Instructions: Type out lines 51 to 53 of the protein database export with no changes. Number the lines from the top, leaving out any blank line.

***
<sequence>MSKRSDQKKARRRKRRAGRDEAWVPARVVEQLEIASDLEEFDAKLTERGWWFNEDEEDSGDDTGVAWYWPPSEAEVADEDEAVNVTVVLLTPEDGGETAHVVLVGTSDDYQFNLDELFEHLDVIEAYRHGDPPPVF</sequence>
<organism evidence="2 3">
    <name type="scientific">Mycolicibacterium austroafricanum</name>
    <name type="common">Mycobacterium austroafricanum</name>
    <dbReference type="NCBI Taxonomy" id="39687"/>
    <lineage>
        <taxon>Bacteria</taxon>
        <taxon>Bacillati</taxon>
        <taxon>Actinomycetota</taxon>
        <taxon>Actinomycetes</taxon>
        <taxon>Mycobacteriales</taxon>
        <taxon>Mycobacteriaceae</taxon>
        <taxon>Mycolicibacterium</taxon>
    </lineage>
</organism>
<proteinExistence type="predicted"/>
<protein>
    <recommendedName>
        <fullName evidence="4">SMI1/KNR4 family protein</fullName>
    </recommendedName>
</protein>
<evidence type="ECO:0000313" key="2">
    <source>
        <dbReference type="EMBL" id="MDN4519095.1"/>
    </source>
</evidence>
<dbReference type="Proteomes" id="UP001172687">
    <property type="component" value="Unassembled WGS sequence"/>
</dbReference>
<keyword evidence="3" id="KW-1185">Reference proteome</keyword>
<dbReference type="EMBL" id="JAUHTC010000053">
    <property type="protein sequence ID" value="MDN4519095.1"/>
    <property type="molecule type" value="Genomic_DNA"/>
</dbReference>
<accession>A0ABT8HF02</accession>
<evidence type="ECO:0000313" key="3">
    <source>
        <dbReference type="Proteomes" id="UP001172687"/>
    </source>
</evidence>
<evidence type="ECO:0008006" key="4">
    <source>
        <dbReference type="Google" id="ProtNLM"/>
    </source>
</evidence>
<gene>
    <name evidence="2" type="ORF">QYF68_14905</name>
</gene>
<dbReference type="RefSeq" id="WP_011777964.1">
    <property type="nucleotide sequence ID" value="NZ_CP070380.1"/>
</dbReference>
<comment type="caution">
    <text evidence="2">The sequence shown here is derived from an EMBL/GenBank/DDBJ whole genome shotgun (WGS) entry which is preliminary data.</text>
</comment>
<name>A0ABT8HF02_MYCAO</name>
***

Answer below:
</dbReference>
<comment type="caution">
    <text evidence="2">The sequence shown here is derived from an EMBL/GenBank/DDBJ whole genome shotgun (WGS) entry which is preliminary data.</text>